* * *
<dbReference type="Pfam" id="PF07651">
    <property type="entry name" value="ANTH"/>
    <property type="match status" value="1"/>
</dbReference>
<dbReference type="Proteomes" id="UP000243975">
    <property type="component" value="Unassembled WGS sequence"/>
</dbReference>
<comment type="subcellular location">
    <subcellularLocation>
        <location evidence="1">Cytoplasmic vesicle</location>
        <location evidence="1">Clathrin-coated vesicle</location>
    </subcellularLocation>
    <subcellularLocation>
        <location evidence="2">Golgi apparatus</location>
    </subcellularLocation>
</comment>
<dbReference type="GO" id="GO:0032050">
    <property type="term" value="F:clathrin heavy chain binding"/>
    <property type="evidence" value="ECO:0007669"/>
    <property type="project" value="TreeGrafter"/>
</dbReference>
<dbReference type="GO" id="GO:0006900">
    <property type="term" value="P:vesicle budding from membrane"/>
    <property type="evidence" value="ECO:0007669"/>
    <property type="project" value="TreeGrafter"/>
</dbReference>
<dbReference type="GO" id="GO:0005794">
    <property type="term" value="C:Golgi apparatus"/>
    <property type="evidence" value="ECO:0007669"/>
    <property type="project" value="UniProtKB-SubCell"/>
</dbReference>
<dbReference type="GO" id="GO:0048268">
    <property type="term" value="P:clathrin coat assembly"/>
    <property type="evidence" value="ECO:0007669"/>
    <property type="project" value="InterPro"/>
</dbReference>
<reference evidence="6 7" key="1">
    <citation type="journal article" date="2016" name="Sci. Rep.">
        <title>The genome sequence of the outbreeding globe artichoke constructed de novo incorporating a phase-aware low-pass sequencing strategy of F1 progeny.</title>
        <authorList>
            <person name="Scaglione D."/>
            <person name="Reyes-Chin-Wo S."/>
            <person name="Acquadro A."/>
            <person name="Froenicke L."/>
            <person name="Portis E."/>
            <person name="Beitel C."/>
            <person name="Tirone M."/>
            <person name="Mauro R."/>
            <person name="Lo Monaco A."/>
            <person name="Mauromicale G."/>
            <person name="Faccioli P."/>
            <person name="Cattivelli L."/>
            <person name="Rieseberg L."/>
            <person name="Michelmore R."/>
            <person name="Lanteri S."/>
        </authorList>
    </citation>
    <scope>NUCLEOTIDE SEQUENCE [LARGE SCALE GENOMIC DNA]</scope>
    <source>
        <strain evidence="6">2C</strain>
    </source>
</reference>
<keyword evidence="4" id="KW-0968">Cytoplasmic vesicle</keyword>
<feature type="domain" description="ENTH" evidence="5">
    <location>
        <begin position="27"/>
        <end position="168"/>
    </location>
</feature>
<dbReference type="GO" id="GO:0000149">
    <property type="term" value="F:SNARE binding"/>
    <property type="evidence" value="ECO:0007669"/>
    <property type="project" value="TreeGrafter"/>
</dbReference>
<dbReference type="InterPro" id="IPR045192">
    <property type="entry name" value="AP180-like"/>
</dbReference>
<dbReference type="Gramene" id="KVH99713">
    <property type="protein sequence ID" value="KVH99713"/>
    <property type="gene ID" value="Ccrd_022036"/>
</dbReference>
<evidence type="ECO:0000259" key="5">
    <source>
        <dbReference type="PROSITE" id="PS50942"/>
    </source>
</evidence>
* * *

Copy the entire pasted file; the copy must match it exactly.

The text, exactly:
<dbReference type="Pfam" id="PF07651">
    <property type="entry name" value="ANTH"/>
    <property type="match status" value="1"/>
</dbReference>
<dbReference type="Proteomes" id="UP000243975">
    <property type="component" value="Unassembled WGS sequence"/>
</dbReference>
<comment type="subcellular location">
    <subcellularLocation>
        <location evidence="1">Cytoplasmic vesicle</location>
        <location evidence="1">Clathrin-coated vesicle</location>
    </subcellularLocation>
    <subcellularLocation>
        <location evidence="2">Golgi apparatus</location>
    </subcellularLocation>
</comment>
<dbReference type="GO" id="GO:0032050">
    <property type="term" value="F:clathrin heavy chain binding"/>
    <property type="evidence" value="ECO:0007669"/>
    <property type="project" value="TreeGrafter"/>
</dbReference>
<dbReference type="GO" id="GO:0006900">
    <property type="term" value="P:vesicle budding from membrane"/>
    <property type="evidence" value="ECO:0007669"/>
    <property type="project" value="TreeGrafter"/>
</dbReference>
<dbReference type="GO" id="GO:0005794">
    <property type="term" value="C:Golgi apparatus"/>
    <property type="evidence" value="ECO:0007669"/>
    <property type="project" value="UniProtKB-SubCell"/>
</dbReference>
<dbReference type="GO" id="GO:0048268">
    <property type="term" value="P:clathrin coat assembly"/>
    <property type="evidence" value="ECO:0007669"/>
    <property type="project" value="InterPro"/>
</dbReference>
<reference evidence="6 7" key="1">
    <citation type="journal article" date="2016" name="Sci. Rep.">
        <title>The genome sequence of the outbreeding globe artichoke constructed de novo incorporating a phase-aware low-pass sequencing strategy of F1 progeny.</title>
        <authorList>
            <person name="Scaglione D."/>
            <person name="Reyes-Chin-Wo S."/>
            <person name="Acquadro A."/>
            <person name="Froenicke L."/>
            <person name="Portis E."/>
            <person name="Beitel C."/>
            <person name="Tirone M."/>
            <person name="Mauro R."/>
            <person name="Lo Monaco A."/>
            <person name="Mauromicale G."/>
            <person name="Faccioli P."/>
            <person name="Cattivelli L."/>
            <person name="Rieseberg L."/>
            <person name="Michelmore R."/>
            <person name="Lanteri S."/>
        </authorList>
    </citation>
    <scope>NUCLEOTIDE SEQUENCE [LARGE SCALE GENOMIC DNA]</scope>
    <source>
        <strain evidence="6">2C</strain>
    </source>
</reference>
<keyword evidence="4" id="KW-0968">Cytoplasmic vesicle</keyword>
<feature type="domain" description="ENTH" evidence="5">
    <location>
        <begin position="27"/>
        <end position="168"/>
    </location>
</feature>
<dbReference type="GO" id="GO:0000149">
    <property type="term" value="F:SNARE binding"/>
    <property type="evidence" value="ECO:0007669"/>
    <property type="project" value="TreeGrafter"/>
</dbReference>
<dbReference type="InterPro" id="IPR045192">
    <property type="entry name" value="AP180-like"/>
</dbReference>
<dbReference type="Gramene" id="KVH99713">
    <property type="protein sequence ID" value="KVH99713"/>
    <property type="gene ID" value="Ccrd_022036"/>
</dbReference>
<evidence type="ECO:0000259" key="5">
    <source>
        <dbReference type="PROSITE" id="PS50942"/>
    </source>
</evidence>